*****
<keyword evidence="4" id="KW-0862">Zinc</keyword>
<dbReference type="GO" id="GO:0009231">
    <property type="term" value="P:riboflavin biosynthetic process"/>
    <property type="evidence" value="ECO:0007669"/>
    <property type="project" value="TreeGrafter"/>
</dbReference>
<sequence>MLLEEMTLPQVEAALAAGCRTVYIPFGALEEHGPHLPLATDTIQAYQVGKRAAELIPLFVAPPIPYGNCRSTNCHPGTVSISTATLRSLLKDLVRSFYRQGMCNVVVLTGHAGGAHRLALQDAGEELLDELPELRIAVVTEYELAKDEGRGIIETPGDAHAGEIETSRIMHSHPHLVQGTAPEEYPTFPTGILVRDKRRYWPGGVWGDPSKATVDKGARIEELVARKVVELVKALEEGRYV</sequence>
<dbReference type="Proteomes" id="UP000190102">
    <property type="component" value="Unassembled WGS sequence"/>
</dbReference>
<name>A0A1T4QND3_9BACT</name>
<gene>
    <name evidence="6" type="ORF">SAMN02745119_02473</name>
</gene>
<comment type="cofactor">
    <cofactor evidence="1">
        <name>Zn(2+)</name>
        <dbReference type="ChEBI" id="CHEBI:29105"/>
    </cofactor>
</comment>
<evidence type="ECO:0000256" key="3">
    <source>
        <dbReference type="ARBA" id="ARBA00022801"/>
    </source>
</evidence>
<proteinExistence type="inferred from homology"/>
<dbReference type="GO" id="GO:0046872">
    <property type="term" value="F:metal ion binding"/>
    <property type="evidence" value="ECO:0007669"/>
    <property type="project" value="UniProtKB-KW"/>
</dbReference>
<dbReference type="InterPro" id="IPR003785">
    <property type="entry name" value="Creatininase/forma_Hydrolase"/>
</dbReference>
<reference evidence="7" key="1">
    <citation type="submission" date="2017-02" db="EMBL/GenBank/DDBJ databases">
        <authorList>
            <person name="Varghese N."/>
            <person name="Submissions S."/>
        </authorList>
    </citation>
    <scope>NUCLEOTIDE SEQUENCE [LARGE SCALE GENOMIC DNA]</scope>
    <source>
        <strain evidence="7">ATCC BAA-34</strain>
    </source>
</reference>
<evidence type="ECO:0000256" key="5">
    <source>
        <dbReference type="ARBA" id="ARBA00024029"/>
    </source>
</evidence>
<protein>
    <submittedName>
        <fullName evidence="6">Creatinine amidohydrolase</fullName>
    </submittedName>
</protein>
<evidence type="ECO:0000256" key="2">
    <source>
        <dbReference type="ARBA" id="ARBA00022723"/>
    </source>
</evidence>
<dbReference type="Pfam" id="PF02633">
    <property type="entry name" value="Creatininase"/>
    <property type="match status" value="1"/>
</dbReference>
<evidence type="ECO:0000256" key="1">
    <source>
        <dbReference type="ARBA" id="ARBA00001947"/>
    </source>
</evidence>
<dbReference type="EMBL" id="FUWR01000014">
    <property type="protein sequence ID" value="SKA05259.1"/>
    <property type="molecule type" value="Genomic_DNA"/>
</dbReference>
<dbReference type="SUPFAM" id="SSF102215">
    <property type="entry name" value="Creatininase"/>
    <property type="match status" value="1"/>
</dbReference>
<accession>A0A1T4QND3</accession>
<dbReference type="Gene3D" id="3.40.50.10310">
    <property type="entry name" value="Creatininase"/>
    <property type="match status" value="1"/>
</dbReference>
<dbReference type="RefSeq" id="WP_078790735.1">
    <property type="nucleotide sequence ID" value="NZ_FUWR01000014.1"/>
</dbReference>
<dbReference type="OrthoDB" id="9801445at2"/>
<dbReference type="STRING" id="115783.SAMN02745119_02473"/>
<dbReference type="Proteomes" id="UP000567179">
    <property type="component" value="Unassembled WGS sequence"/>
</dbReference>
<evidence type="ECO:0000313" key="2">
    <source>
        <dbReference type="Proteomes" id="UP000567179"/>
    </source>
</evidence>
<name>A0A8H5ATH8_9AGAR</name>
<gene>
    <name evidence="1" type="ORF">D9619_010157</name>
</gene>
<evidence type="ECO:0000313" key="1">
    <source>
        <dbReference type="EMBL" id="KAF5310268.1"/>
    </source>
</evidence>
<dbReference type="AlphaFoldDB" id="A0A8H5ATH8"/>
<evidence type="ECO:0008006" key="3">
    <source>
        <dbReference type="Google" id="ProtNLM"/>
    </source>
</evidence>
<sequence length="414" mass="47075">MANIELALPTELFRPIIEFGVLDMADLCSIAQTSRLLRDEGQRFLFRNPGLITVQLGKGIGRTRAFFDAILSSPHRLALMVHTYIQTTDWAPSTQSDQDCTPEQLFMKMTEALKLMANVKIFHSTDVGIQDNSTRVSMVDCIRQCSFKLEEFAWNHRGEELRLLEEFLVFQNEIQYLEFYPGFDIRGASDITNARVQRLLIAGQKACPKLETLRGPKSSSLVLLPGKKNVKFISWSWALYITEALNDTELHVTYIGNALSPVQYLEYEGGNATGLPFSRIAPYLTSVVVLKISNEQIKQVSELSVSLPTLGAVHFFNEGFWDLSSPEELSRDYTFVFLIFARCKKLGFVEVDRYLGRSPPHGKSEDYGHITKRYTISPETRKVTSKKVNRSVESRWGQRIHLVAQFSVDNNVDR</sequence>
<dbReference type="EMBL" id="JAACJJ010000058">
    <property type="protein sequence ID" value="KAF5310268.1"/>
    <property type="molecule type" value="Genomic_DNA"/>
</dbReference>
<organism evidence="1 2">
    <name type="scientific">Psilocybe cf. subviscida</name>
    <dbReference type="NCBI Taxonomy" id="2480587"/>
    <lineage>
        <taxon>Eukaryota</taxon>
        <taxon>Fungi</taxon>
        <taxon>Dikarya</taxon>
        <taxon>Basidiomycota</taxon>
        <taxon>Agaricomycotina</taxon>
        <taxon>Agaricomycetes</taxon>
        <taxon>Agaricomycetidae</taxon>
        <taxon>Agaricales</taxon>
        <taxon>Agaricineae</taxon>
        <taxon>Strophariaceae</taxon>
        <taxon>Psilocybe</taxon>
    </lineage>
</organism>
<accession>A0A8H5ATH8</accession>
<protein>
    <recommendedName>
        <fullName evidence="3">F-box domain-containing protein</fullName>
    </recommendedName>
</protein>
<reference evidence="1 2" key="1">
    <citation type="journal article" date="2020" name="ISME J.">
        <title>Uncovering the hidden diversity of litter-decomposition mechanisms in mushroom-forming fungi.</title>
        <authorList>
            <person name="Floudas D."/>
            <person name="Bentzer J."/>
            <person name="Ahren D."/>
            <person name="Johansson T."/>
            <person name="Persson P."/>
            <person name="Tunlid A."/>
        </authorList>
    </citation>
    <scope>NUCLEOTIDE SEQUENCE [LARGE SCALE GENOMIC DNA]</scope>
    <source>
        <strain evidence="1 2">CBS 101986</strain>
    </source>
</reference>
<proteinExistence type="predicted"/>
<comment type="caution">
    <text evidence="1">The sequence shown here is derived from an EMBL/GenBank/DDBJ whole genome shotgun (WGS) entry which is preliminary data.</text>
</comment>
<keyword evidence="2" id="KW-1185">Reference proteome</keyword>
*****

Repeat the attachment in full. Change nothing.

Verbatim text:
<keyword evidence="4" id="KW-0862">Zinc</keyword>
<dbReference type="GO" id="GO:0009231">
    <property type="term" value="P:riboflavin biosynthetic process"/>
    <property type="evidence" value="ECO:0007669"/>
    <property type="project" value="TreeGrafter"/>
</dbReference>
<sequence>MLLEEMTLPQVEAALAAGCRTVYIPFGALEEHGPHLPLATDTIQAYQVGKRAAELIPLFVAPPIPYGNCRSTNCHPGTVSISTATLRSLLKDLVRSFYRQGMCNVVVLTGHAGGAHRLALQDAGEELLDELPELRIAVVTEYELAKDEGRGIIETPGDAHAGEIETSRIMHSHPHLVQGTAPEEYPTFPTGILVRDKRRYWPGGVWGDPSKATVDKGARIEELVARKVVELVKALEEGRYV</sequence>
<dbReference type="Proteomes" id="UP000190102">
    <property type="component" value="Unassembled WGS sequence"/>
</dbReference>
<name>A0A1T4QND3_9BACT</name>
<gene>
    <name evidence="6" type="ORF">SAMN02745119_02473</name>
</gene>
<comment type="cofactor">
    <cofactor evidence="1">
        <name>Zn(2+)</name>
        <dbReference type="ChEBI" id="CHEBI:29105"/>
    </cofactor>
</comment>
<evidence type="ECO:0000256" key="3">
    <source>
        <dbReference type="ARBA" id="ARBA00022801"/>
    </source>
</evidence>
<proteinExistence type="inferred from homology"/>
<dbReference type="GO" id="GO:0046872">
    <property type="term" value="F:metal ion binding"/>
    <property type="evidence" value="ECO:0007669"/>
    <property type="project" value="UniProtKB-KW"/>
</dbReference>
<dbReference type="InterPro" id="IPR003785">
    <property type="entry name" value="Creatininase/forma_Hydrolase"/>
</dbReference>
<reference evidence="7" key="1">
    <citation type="submission" date="2017-02" db="EMBL/GenBank/DDBJ databases">
        <authorList>
            <person name="Varghese N."/>
            <person name="Submissions S."/>
        </authorList>
    </citation>
    <scope>NUCLEOTIDE SEQUENCE [LARGE SCALE GENOMIC DNA]</scope>
    <source>
        <strain evidence="7">ATCC BAA-34</strain>
    </source>
</reference>
<evidence type="ECO:0000256" key="5">
    <source>
        <dbReference type="ARBA" id="ARBA00024029"/>
    </source>
</evidence>
<protein>
    <submittedName>
        <fullName evidence="6">Creatinine amidohydrolase</fullName>
    </submittedName>
</protein>
<evidence type="ECO:0000256" key="2">
    <source>
        <dbReference type="ARBA" id="ARBA00022723"/>
    </source>
</evidence>
<dbReference type="Pfam" id="PF02633">
    <property type="entry name" value="Creatininase"/>
    <property type="match status" value="1"/>
</dbReference>
<evidence type="ECO:0000256" key="1">
    <source>
        <dbReference type="ARBA" id="ARBA00001947"/>
    </source>
</evidence>
<dbReference type="EMBL" id="FUWR01000014">
    <property type="protein sequence ID" value="SKA05259.1"/>
    <property type="molecule type" value="Genomic_DNA"/>
</dbReference>
<dbReference type="SUPFAM" id="SSF102215">
    <property type="entry name" value="Creatininase"/>
    <property type="match status" value="1"/>
</dbReference>
<accession>A0A1T4QND3</accession>
<dbReference type="Gene3D" id="3.40.50.10310">
    <property type="entry name" value="Creatininase"/>
    <property type="match status" value="1"/>
</dbReference>
<dbReference type="RefSeq" id="WP_078790735.1">
    <property type="nucleotide sequence ID" value="NZ_FUWR01000014.1"/>
</dbReference>
<dbReference type="OrthoDB" id="9801445at2"/>
<dbReference type="STRING" id="115783.SAMN02745119_02473"/>
<dbReference type="Proteomes" id="UP000567179">
    <property type="component" value="Unassembled WGS sequence"/>
</dbReference>
<evidence type="ECO:0000313" key="2">
    <source>
        <dbReference type="Proteomes" id="UP000567179"/>
    </source>
</evidence>
<name>A0A8H5ATH8_9AGAR</name>
<gene>
    <name evidence="1" type="ORF">D9619_010157</name>
</gene>
<evidence type="ECO:0000313" key="1">
    <source>
        <dbReference type="EMBL" id="KAF5310268.1"/>
    </source>
</evidence>
<dbReference type="AlphaFoldDB" id="A0A8H5ATH8"/>
<evidence type="ECO:0008006" key="3">
    <source>
        <dbReference type="Google" id="ProtNLM"/>
    </source>
</evidence>
<sequence length="414" mass="47075">MANIELALPTELFRPIIEFGVLDMADLCSIAQTSRLLRDEGQRFLFRNPGLITVQLGKGIGRTRAFFDAILSSPHRLALMVHTYIQTTDWAPSTQSDQDCTPEQLFMKMTEALKLMANVKIFHSTDVGIQDNSTRVSMVDCIRQCSFKLEEFAWNHRGEELRLLEEFLVFQNEIQYLEFYPGFDIRGASDITNARVQRLLIAGQKACPKLETLRGPKSSSLVLLPGKKNVKFISWSWALYITEALNDTELHVTYIGNALSPVQYLEYEGGNATGLPFSRIAPYLTSVVVLKISNEQIKQVSELSVSLPTLGAVHFFNEGFWDLSSPEELSRDYTFVFLIFARCKKLGFVEVDRYLGRSPPHGKSEDYGHITKRYTISPETRKVTSKKVNRSVESRWGQRIHLVAQFSVDNNVDR</sequence>
<dbReference type="EMBL" id="JAACJJ010000058">
    <property type="protein sequence ID" value="KAF5310268.1"/>
    <property type="molecule type" value="Genomic_DNA"/>
</dbReference>
<organism evidence="1 2">
    <name type="scientific">Psilocybe cf. subviscida</name>
    <dbReference type="NCBI Taxonomy" id="2480587"/>
    <lineage>
        <taxon>Eukaryota</taxon>
        <taxon>Fungi</taxon>
        <taxon>Dikarya</taxon>
        <taxon>Basidiomycota</taxon>
        <taxon>Agaricomycotina</taxon>
        <taxon>Agaricomycetes</taxon>
        <taxon>Agaricomycetidae</taxon>
        <taxon>Agaricales</taxon>
        <taxon>Agaricineae</taxon>
        <taxon>Strophariaceae</taxon>
        <taxon>Psilocybe</taxon>
    </lineage>
</organism>
<accession>A0A8H5ATH8</accession>
<protein>
    <recommendedName>
        <fullName evidence="3">F-box domain-containing protein</fullName>
    </recommendedName>
</protein>
<reference evidence="1 2" key="1">
    <citation type="journal article" date="2020" name="ISME J.">
        <title>Uncovering the hidden diversity of litter-decomposition mechanisms in mushroom-forming fungi.</title>
        <authorList>
            <person name="Floudas D."/>
            <person name="Bentzer J."/>
            <person name="Ahren D."/>
            <person name="Johansson T."/>
            <person name="Persson P."/>
            <person name="Tunlid A."/>
        </authorList>
    </citation>
    <scope>NUCLEOTIDE SEQUENCE [LARGE SCALE GENOMIC DNA]</scope>
    <source>
        <strain evidence="1 2">CBS 101986</strain>
    </source>
</reference>
<proteinExistence type="predicted"/>
<comment type="caution">
    <text evidence="1">The sequence shown here is derived from an EMBL/GenBank/DDBJ whole genome shotgun (WGS) entry which is preliminary data.</text>
</comment>
<keyword evidence="2" id="KW-1185">Reference proteome</keyword>